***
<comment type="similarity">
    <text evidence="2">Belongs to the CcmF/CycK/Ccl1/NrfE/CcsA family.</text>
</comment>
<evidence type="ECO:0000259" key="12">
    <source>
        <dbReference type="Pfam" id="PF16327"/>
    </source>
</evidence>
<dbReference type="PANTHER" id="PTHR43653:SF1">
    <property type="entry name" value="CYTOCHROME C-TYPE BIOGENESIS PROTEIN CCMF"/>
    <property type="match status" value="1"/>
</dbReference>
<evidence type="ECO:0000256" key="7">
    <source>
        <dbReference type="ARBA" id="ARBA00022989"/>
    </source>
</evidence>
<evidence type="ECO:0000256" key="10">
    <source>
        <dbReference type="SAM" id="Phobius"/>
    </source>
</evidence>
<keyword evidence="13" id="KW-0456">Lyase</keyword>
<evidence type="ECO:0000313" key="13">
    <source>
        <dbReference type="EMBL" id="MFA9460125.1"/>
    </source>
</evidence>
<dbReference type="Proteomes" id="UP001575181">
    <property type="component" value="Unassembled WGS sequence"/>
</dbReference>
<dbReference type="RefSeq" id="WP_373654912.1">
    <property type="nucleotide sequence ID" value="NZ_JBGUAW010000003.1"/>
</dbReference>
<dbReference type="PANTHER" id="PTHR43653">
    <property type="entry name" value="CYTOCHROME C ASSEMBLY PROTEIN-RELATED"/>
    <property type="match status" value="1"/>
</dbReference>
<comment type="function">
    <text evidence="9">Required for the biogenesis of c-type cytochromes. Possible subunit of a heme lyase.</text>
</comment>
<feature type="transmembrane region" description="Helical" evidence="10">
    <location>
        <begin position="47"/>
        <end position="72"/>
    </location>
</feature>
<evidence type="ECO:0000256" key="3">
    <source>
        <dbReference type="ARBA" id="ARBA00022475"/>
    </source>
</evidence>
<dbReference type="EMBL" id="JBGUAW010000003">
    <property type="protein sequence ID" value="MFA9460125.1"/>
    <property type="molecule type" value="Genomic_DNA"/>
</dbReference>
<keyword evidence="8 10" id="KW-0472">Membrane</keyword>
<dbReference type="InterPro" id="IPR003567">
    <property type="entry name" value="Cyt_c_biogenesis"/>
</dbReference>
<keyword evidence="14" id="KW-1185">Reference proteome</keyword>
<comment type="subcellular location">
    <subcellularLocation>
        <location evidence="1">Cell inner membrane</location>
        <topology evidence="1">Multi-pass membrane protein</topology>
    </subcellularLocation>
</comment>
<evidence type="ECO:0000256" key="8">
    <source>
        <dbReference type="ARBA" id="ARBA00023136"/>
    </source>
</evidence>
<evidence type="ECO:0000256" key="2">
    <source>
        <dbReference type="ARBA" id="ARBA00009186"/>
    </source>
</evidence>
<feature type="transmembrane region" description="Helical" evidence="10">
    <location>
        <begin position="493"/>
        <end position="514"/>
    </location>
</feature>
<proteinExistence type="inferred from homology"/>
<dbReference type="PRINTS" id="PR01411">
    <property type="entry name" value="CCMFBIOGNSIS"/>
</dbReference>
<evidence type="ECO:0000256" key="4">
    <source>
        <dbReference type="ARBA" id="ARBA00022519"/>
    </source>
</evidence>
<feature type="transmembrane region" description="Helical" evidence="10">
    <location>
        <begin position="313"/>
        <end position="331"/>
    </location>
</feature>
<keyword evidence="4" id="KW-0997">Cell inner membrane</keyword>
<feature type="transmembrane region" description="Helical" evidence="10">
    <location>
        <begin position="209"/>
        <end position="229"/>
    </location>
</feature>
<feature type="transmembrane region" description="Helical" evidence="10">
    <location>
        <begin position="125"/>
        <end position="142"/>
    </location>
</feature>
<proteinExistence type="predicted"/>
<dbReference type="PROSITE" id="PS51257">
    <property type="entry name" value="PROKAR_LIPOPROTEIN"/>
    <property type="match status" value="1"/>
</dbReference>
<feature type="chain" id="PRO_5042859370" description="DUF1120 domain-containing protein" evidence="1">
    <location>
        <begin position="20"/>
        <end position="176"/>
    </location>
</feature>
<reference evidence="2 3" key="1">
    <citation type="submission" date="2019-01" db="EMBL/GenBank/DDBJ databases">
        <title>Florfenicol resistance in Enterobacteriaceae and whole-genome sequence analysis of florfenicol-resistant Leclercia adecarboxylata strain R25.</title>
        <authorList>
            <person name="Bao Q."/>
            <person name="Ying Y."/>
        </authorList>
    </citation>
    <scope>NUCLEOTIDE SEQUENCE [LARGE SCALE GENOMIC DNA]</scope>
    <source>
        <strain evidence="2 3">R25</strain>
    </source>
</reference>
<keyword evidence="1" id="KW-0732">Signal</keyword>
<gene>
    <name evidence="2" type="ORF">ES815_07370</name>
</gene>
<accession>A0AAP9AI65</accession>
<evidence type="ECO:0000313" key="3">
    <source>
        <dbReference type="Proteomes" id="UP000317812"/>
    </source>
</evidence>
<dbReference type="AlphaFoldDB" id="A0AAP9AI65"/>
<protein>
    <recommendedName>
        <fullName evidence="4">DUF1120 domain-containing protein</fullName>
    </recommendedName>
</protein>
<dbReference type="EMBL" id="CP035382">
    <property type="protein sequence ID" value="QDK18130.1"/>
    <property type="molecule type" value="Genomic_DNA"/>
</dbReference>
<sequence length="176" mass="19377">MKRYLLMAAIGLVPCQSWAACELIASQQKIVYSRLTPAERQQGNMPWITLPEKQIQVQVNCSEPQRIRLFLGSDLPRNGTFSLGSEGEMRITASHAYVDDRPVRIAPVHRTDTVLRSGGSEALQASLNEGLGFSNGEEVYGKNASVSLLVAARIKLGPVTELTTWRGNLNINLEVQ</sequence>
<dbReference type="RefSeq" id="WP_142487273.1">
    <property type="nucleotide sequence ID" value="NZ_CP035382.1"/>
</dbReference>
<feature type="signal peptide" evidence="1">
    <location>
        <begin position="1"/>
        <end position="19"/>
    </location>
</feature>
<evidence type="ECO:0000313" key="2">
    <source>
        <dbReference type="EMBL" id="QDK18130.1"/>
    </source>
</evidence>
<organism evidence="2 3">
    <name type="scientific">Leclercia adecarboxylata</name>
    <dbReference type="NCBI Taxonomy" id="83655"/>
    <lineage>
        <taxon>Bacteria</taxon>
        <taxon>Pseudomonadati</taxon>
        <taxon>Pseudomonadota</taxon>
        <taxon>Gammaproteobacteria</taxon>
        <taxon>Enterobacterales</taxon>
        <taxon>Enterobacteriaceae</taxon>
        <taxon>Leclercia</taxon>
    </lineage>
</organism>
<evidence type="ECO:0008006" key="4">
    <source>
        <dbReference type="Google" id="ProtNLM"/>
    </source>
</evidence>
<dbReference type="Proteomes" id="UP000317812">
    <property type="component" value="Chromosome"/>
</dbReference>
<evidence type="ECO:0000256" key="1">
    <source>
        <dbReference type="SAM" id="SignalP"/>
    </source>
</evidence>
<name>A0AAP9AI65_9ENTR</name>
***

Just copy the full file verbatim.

<comment type="similarity">
    <text evidence="2">Belongs to the CcmF/CycK/Ccl1/NrfE/CcsA family.</text>
</comment>
<evidence type="ECO:0000259" key="12">
    <source>
        <dbReference type="Pfam" id="PF16327"/>
    </source>
</evidence>
<dbReference type="PANTHER" id="PTHR43653:SF1">
    <property type="entry name" value="CYTOCHROME C-TYPE BIOGENESIS PROTEIN CCMF"/>
    <property type="match status" value="1"/>
</dbReference>
<evidence type="ECO:0000256" key="7">
    <source>
        <dbReference type="ARBA" id="ARBA00022989"/>
    </source>
</evidence>
<evidence type="ECO:0000256" key="10">
    <source>
        <dbReference type="SAM" id="Phobius"/>
    </source>
</evidence>
<keyword evidence="13" id="KW-0456">Lyase</keyword>
<evidence type="ECO:0000313" key="13">
    <source>
        <dbReference type="EMBL" id="MFA9460125.1"/>
    </source>
</evidence>
<dbReference type="Proteomes" id="UP001575181">
    <property type="component" value="Unassembled WGS sequence"/>
</dbReference>
<dbReference type="RefSeq" id="WP_373654912.1">
    <property type="nucleotide sequence ID" value="NZ_JBGUAW010000003.1"/>
</dbReference>
<dbReference type="PANTHER" id="PTHR43653">
    <property type="entry name" value="CYTOCHROME C ASSEMBLY PROTEIN-RELATED"/>
    <property type="match status" value="1"/>
</dbReference>
<comment type="function">
    <text evidence="9">Required for the biogenesis of c-type cytochromes. Possible subunit of a heme lyase.</text>
</comment>
<feature type="transmembrane region" description="Helical" evidence="10">
    <location>
        <begin position="47"/>
        <end position="72"/>
    </location>
</feature>
<evidence type="ECO:0000256" key="3">
    <source>
        <dbReference type="ARBA" id="ARBA00022475"/>
    </source>
</evidence>
<dbReference type="EMBL" id="JBGUAW010000003">
    <property type="protein sequence ID" value="MFA9460125.1"/>
    <property type="molecule type" value="Genomic_DNA"/>
</dbReference>
<keyword evidence="8 10" id="KW-0472">Membrane</keyword>
<dbReference type="InterPro" id="IPR003567">
    <property type="entry name" value="Cyt_c_biogenesis"/>
</dbReference>
<keyword evidence="14" id="KW-1185">Reference proteome</keyword>
<comment type="subcellular location">
    <subcellularLocation>
        <location evidence="1">Cell inner membrane</location>
        <topology evidence="1">Multi-pass membrane protein</topology>
    </subcellularLocation>
</comment>
<evidence type="ECO:0000256" key="8">
    <source>
        <dbReference type="ARBA" id="ARBA00023136"/>
    </source>
</evidence>
<evidence type="ECO:0000256" key="2">
    <source>
        <dbReference type="ARBA" id="ARBA00009186"/>
    </source>
</evidence>
<feature type="transmembrane region" description="Helical" evidence="10">
    <location>
        <begin position="493"/>
        <end position="514"/>
    </location>
</feature>
<proteinExistence type="inferred from homology"/>
<dbReference type="PRINTS" id="PR01411">
    <property type="entry name" value="CCMFBIOGNSIS"/>
</dbReference>
<evidence type="ECO:0000256" key="4">
    <source>
        <dbReference type="ARBA" id="ARBA00022519"/>
    </source>
</evidence>
<feature type="transmembrane region" description="Helical" evidence="10">
    <location>
        <begin position="313"/>
        <end position="331"/>
    </location>
</feature>
<keyword evidence="4" id="KW-0997">Cell inner membrane</keyword>
<feature type="transmembrane region" description="Helical" evidence="10">
    <location>
        <begin position="209"/>
        <end position="229"/>
    </location>
</feature>
<feature type="transmembrane region" description="Helical" evidence="10">
    <location>
        <begin position="125"/>
        <end position="142"/>
    </location>
</feature>
<proteinExistence type="predicted"/>
<dbReference type="PROSITE" id="PS51257">
    <property type="entry name" value="PROKAR_LIPOPROTEIN"/>
    <property type="match status" value="1"/>
</dbReference>
<feature type="chain" id="PRO_5042859370" description="DUF1120 domain-containing protein" evidence="1">
    <location>
        <begin position="20"/>
        <end position="176"/>
    </location>
</feature>
<reference evidence="2 3" key="1">
    <citation type="submission" date="2019-01" db="EMBL/GenBank/DDBJ databases">
        <title>Florfenicol resistance in Enterobacteriaceae and whole-genome sequence analysis of florfenicol-resistant Leclercia adecarboxylata strain R25.</title>
        <authorList>
            <person name="Bao Q."/>
            <person name="Ying Y."/>
        </authorList>
    </citation>
    <scope>NUCLEOTIDE SEQUENCE [LARGE SCALE GENOMIC DNA]</scope>
    <source>
        <strain evidence="2 3">R25</strain>
    </source>
</reference>
<keyword evidence="1" id="KW-0732">Signal</keyword>
<gene>
    <name evidence="2" type="ORF">ES815_07370</name>
</gene>
<accession>A0AAP9AI65</accession>
<evidence type="ECO:0000313" key="3">
    <source>
        <dbReference type="Proteomes" id="UP000317812"/>
    </source>
</evidence>
<dbReference type="AlphaFoldDB" id="A0AAP9AI65"/>
<protein>
    <recommendedName>
        <fullName evidence="4">DUF1120 domain-containing protein</fullName>
    </recommendedName>
</protein>
<dbReference type="EMBL" id="CP035382">
    <property type="protein sequence ID" value="QDK18130.1"/>
    <property type="molecule type" value="Genomic_DNA"/>
</dbReference>
<sequence length="176" mass="19377">MKRYLLMAAIGLVPCQSWAACELIASQQKIVYSRLTPAERQQGNMPWITLPEKQIQVQVNCSEPQRIRLFLGSDLPRNGTFSLGSEGEMRITASHAYVDDRPVRIAPVHRTDTVLRSGGSEALQASLNEGLGFSNGEEVYGKNASVSLLVAARIKLGPVTELTTWRGNLNINLEVQ</sequence>
<dbReference type="RefSeq" id="WP_142487273.1">
    <property type="nucleotide sequence ID" value="NZ_CP035382.1"/>
</dbReference>
<feature type="signal peptide" evidence="1">
    <location>
        <begin position="1"/>
        <end position="19"/>
    </location>
</feature>
<evidence type="ECO:0000313" key="2">
    <source>
        <dbReference type="EMBL" id="QDK18130.1"/>
    </source>
</evidence>
<organism evidence="2 3">
    <name type="scientific">Leclercia adecarboxylata</name>
    <dbReference type="NCBI Taxonomy" id="83655"/>
    <lineage>
        <taxon>Bacteria</taxon>
        <taxon>Pseudomonadati</taxon>
        <taxon>Pseudomonadota</taxon>
        <taxon>Gammaproteobacteria</taxon>
        <taxon>Enterobacterales</taxon>
        <taxon>Enterobacteriaceae</taxon>
        <taxon>Leclercia</taxon>
    </lineage>
</organism>
<evidence type="ECO:0008006" key="4">
    <source>
        <dbReference type="Google" id="ProtNLM"/>
    </source>
</evidence>
<dbReference type="Proteomes" id="UP000317812">
    <property type="component" value="Chromosome"/>
</dbReference>
<evidence type="ECO:0000256" key="1">
    <source>
        <dbReference type="SAM" id="SignalP"/>
    </source>
</evidence>
<name>A0AAP9AI65_9ENTR</name>